A hit and run accident should never occur. California law requires drivers to stop at the scene of an accident, to exchange names and addresses, and to notify the police. Yet NBC News recently reported that Southern California has suffered an epidemic of hit and run crashes. In the greater Los Angeles area, a hit and run occurs every 18 minutes.
The percentage of hit and run crashes in much higher in Southern California than in other parts of the country. Many of the accidents involve pedestrians, but drivers who strike other vehicles often flee from the scene if their car is still drivable.
What to Do After a Hit and Run
If you are in an accident and the other driver leaves the scene, do whatever you can to gather evidence of the driver's identity. Try to look at the other car's license plate. Write down the number, dictate it to a recording app on your cellphone, or call someone you know and ask them to write it down for you.
Take a picture of the fleeing car if you can. Don't put yourself in danger by running after the car, but if it is safe to get out of your car to take photos, take as many as you can. Most cellphones take reasonably good pictures, and it may be possible to enhance the picture so that license plate is visible. Even if the car is distant, your picture will help the police identify the make and model of the car that hit you.
Report the accident to the police as soon as you can. Describe how it happened. The police should be able to determine whether the fleeing driver's car might have been damaged. By alerting body shops to look for cars of a particular color and make with similar damage, the police may be able to find the other driver. Paint transfers also provide valuable evidence about the car that collided with yours. In some cases, traffic cameras might have captured the accident or the fleeing driver.
Contact a Personal Injury Lawyer
A personal injury lawyer can make sure the police are investigating the accident and looking for the responsible driver. In appropriate cases, the lawyer may want a private investigator to assist in the investigation. A search for witnesses who may have seen the accident can uncover vital evidence.
Even if the police don't have enough evidence to arrest the responsible driver, there may be enough evidence to prove an insurance claim. Civil cases do not require the same amount of evidence as criminal cases. If the evidence shows that another driver probably hit your car, that may be enough evidence to win the case or to convince the driver's insurer to settle.
Uninsured Motorist Coverage
If you have uninsured motorist coverage — and you should — you can make a claim against that coverage even if you cannot identify the driver who hit you. You are not required to carry uninsured motorist coverage, but your insurance company is required to offer it to you. Since more than a quarter of all California drivers are uninsured, it is very important for you to protect yourself by purchasing uninsured motorist coverage.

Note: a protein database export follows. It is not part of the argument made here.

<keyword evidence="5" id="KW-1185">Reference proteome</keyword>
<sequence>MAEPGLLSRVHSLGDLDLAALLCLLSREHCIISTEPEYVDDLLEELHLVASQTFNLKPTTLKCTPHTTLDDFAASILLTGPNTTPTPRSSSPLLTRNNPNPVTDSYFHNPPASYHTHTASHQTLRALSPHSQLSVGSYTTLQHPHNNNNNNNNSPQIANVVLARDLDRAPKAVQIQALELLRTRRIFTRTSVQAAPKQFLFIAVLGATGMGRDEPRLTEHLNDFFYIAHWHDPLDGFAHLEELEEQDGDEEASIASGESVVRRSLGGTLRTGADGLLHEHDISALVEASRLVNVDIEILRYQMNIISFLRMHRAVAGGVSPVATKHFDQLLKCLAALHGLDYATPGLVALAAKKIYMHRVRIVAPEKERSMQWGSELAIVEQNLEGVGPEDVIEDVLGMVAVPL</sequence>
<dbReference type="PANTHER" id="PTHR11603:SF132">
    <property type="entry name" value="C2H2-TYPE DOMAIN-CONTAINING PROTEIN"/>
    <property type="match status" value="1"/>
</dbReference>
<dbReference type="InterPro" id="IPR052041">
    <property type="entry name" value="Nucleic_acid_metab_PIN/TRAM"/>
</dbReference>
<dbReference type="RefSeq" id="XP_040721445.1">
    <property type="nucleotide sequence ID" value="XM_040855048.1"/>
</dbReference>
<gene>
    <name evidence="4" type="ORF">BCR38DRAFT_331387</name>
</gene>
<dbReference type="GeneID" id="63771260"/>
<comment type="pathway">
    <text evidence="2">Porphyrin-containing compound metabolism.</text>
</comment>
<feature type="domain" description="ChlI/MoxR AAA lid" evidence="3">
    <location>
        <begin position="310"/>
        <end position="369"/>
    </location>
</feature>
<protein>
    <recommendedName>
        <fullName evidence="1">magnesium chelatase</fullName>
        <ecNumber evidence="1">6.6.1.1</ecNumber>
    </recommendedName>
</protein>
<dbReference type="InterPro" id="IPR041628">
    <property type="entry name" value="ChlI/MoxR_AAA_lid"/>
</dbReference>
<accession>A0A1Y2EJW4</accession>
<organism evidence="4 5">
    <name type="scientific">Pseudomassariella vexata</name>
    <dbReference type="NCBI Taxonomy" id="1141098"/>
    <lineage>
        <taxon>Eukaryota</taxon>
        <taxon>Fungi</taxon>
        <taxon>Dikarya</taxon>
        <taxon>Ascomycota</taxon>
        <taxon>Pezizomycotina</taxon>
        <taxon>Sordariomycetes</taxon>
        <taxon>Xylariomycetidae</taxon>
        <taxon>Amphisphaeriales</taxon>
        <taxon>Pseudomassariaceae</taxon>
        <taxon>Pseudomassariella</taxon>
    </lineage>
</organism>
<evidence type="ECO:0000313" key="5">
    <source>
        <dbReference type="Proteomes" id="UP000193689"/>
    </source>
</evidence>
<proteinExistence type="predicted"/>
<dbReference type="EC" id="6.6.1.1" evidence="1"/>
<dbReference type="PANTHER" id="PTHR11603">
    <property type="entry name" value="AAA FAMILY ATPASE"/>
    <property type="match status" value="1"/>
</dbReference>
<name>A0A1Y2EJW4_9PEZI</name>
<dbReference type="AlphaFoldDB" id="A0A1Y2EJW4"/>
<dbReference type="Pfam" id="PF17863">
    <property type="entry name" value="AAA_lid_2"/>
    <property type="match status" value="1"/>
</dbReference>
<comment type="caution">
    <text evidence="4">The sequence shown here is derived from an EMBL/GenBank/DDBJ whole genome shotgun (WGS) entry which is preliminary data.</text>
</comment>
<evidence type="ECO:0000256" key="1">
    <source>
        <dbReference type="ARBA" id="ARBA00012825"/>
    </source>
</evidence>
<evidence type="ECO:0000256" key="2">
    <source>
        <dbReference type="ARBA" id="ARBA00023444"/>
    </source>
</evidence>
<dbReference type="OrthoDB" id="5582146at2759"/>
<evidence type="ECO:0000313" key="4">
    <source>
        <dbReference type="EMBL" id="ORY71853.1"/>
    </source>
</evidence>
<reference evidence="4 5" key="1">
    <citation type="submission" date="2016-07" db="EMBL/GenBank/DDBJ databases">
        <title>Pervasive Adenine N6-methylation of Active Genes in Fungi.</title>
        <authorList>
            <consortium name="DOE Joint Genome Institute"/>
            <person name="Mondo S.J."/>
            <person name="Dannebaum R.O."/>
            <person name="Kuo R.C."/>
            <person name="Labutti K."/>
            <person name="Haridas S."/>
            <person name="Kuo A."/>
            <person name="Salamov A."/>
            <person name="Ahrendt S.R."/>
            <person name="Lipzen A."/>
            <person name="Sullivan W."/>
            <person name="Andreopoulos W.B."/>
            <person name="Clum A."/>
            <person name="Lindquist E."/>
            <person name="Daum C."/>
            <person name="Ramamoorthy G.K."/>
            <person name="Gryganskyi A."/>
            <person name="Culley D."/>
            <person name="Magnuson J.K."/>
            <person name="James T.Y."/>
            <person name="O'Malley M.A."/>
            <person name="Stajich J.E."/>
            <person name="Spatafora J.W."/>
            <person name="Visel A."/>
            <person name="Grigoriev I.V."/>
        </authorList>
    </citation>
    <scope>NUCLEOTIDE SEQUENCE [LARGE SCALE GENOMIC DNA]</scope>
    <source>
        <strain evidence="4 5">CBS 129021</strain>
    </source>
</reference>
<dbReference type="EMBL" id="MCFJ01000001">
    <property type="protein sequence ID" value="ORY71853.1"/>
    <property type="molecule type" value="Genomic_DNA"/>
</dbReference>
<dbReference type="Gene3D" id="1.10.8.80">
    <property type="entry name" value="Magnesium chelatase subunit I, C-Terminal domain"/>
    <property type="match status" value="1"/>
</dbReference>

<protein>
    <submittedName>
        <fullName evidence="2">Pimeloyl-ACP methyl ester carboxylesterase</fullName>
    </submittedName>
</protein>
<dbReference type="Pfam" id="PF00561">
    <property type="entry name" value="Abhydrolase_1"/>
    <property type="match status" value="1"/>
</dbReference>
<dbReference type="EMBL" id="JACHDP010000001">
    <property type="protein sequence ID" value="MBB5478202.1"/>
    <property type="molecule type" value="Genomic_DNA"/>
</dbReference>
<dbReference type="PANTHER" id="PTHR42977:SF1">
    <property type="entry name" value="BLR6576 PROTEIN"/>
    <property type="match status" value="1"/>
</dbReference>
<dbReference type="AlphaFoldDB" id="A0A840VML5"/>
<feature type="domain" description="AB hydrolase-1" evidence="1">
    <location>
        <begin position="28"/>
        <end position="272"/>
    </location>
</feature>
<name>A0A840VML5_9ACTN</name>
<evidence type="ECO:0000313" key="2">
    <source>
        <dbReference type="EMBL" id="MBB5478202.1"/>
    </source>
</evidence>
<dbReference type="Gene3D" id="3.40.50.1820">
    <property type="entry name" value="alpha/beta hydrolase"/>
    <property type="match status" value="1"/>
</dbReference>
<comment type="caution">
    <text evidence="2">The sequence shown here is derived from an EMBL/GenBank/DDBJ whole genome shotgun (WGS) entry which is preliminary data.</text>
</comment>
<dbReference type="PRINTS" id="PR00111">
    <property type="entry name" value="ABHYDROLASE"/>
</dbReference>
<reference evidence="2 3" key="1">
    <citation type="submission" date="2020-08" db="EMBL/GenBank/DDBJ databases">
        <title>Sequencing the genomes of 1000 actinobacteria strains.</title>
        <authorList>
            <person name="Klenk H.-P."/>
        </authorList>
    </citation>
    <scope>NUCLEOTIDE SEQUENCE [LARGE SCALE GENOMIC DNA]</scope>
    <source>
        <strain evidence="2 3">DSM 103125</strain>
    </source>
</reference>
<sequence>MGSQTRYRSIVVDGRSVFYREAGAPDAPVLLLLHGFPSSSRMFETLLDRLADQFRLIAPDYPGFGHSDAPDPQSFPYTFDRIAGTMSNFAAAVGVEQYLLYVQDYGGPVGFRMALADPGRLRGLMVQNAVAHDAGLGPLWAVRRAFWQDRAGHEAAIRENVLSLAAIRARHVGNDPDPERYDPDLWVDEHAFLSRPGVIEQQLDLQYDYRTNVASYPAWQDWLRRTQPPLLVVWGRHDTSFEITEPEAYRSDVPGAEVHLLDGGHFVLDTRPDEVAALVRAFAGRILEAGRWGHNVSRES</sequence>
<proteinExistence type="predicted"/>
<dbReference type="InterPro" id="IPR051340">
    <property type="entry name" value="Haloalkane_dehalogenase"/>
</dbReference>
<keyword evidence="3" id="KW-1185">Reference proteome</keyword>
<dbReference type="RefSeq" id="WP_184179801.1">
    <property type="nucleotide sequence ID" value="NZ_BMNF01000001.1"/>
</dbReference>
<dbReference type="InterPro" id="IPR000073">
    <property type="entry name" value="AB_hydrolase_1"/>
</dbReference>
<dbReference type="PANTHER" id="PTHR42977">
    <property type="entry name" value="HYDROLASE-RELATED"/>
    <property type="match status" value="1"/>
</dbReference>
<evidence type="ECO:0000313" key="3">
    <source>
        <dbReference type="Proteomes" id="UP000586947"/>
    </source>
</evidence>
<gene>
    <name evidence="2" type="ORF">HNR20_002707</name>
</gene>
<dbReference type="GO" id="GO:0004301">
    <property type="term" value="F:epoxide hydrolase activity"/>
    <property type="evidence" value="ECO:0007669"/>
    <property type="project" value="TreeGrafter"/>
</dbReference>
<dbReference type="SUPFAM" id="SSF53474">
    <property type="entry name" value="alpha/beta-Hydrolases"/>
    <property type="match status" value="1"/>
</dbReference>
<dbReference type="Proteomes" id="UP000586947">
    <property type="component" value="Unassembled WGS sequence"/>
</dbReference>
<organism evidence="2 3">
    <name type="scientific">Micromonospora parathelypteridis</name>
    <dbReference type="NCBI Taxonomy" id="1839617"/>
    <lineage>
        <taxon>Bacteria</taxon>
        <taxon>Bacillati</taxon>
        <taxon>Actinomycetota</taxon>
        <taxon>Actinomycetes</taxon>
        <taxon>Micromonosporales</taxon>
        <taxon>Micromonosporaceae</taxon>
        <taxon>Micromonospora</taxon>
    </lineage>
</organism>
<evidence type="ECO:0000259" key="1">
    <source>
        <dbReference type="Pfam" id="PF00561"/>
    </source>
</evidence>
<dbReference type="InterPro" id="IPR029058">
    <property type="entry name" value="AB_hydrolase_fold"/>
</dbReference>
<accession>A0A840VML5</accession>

Section 11580.2 of the California Insurance Code requires uninsured motorist coverage to pay for bodily injuries caused by a hit and run driver if all of the following are true:
- There was physical contact between your vehicle and the vehicle that fled from the scene.
- You reported the accident to an appropriate police agency within 24 hours. The city police department is the appropriate agency if the accident occurred within city limits. Otherwise, you can report the accident to the county sheriff or the Highway Patrol.
- You file a claim with your insurance company within 30 days.
A personal injury lawyer can help you prepare the required claim form.
Sometimes a car will be forced off the road by another car that swerves or crosses the center line. The swerving driver might cause an accident by forcing you off the road. If you collide with a guardrail or drive into a ditch, you might sustain serious injuries, even in the absence of physical contact. Lawyers refer to a driver who causes an accident and flees under those circumstances as a “phantom driver.”
Phantom drivers are not regarded as hit and run drivers for the purpose of uninsured motorist coverage. That's because the law requires physical contact between two cars before insurance must cover a hit and run accident.
It is possible to collect damages from a phantom driver if the driver can be identified. The driver can still he held responsible for injuries caused by negligent driving, even in the absence of physical contact. However, identifying the driver is the key to making a recovery.
California car accident lawyers can offer useful advice whenever an accident occurs. Unfortunately, recoveries aren't always possible in hit and run cases. If you protect yourself by purchasing as much uninsured motorist coverage as you can afford, you will maximize your chance of surviving the epidemic of hit and run crashes in Southern California.